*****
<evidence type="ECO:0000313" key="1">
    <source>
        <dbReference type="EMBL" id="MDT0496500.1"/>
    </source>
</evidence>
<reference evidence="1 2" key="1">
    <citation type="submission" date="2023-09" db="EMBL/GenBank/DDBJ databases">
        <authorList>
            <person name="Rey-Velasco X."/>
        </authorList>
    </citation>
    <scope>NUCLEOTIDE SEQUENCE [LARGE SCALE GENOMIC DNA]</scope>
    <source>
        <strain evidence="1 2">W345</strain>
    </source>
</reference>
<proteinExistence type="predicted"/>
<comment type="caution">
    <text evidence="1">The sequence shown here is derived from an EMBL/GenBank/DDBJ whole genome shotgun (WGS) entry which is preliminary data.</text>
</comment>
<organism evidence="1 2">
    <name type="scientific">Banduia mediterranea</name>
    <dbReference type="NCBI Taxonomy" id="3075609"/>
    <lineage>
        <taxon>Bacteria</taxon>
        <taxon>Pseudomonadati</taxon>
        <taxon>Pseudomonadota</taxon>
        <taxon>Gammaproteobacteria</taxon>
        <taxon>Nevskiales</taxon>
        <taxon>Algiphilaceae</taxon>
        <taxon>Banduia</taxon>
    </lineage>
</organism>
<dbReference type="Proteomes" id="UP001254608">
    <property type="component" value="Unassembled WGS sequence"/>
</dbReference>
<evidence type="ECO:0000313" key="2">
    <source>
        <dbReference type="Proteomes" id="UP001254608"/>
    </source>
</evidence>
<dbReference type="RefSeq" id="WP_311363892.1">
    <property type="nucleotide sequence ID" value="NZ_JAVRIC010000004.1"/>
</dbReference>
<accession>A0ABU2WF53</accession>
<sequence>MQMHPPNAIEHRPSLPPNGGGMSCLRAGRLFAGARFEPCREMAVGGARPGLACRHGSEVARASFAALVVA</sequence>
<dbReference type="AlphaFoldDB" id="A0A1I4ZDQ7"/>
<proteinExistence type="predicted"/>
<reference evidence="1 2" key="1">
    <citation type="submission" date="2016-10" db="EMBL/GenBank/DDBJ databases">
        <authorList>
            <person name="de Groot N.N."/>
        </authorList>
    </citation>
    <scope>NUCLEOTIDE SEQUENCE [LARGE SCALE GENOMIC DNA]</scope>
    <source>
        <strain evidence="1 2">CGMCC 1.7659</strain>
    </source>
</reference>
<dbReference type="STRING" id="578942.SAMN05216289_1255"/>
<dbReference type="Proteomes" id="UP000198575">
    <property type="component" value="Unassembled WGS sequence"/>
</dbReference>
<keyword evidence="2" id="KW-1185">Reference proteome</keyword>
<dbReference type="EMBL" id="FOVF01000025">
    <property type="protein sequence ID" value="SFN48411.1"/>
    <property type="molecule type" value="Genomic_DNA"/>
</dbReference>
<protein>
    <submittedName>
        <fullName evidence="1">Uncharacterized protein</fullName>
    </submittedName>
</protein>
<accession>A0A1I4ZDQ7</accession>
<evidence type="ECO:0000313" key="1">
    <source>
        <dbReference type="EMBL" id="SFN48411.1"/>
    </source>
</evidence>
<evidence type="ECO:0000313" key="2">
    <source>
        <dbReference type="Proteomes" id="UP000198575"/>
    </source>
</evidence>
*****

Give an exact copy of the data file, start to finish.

<evidence type="ECO:0000313" key="1">
    <source>
        <dbReference type="EMBL" id="MDT0496500.1"/>
    </source>
</evidence>
<reference evidence="1 2" key="1">
    <citation type="submission" date="2023-09" db="EMBL/GenBank/DDBJ databases">
        <authorList>
            <person name="Rey-Velasco X."/>
        </authorList>
    </citation>
    <scope>NUCLEOTIDE SEQUENCE [LARGE SCALE GENOMIC DNA]</scope>
    <source>
        <strain evidence="1 2">W345</strain>
    </source>
</reference>
<proteinExistence type="predicted"/>
<comment type="caution">
    <text evidence="1">The sequence shown here is derived from an EMBL/GenBank/DDBJ whole genome shotgun (WGS) entry which is preliminary data.</text>
</comment>
<organism evidence="1 2">
    <name type="scientific">Banduia mediterranea</name>
    <dbReference type="NCBI Taxonomy" id="3075609"/>
    <lineage>
        <taxon>Bacteria</taxon>
        <taxon>Pseudomonadati</taxon>
        <taxon>Pseudomonadota</taxon>
        <taxon>Gammaproteobacteria</taxon>
        <taxon>Nevskiales</taxon>
        <taxon>Algiphilaceae</taxon>
        <taxon>Banduia</taxon>
    </lineage>
</organism>
<dbReference type="Proteomes" id="UP001254608">
    <property type="component" value="Unassembled WGS sequence"/>
</dbReference>
<evidence type="ECO:0000313" key="2">
    <source>
        <dbReference type="Proteomes" id="UP001254608"/>
    </source>
</evidence>
<dbReference type="RefSeq" id="WP_311363892.1">
    <property type="nucleotide sequence ID" value="NZ_JAVRIC010000004.1"/>
</dbReference>
<accession>A0ABU2WF53</accession>
<sequence>MQMHPPNAIEHRPSLPPNGGGMSCLRAGRLFAGARFEPCREMAVGGARPGLACRHGSEVARASFAALVVA</sequence>
<dbReference type="AlphaFoldDB" id="A0A1I4ZDQ7"/>
<proteinExistence type="predicted"/>
<reference evidence="1 2" key="1">
    <citation type="submission" date="2016-10" db="EMBL/GenBank/DDBJ databases">
        <authorList>
            <person name="de Groot N.N."/>
        </authorList>
    </citation>
    <scope>NUCLEOTIDE SEQUENCE [LARGE SCALE GENOMIC DNA]</scope>
    <source>
        <strain evidence="1 2">CGMCC 1.7659</strain>
    </source>
</reference>
<dbReference type="STRING" id="578942.SAMN05216289_1255"/>
<dbReference type="Proteomes" id="UP000198575">
    <property type="component" value="Unassembled WGS sequence"/>
</dbReference>
<keyword evidence="2" id="KW-1185">Reference proteome</keyword>
<dbReference type="EMBL" id="FOVF01000025">
    <property type="protein sequence ID" value="SFN48411.1"/>
    <property type="molecule type" value="Genomic_DNA"/>
</dbReference>
<protein>
    <submittedName>
        <fullName evidence="1">Uncharacterized protein</fullName>
    </submittedName>
</protein>
<accession>A0A1I4ZDQ7</accession>
<evidence type="ECO:0000313" key="1">
    <source>
        <dbReference type="EMBL" id="SFN48411.1"/>
    </source>
</evidence>
<evidence type="ECO:0000313" key="2">
    <source>
        <dbReference type="Proteomes" id="UP000198575"/>
    </source>
</evidence>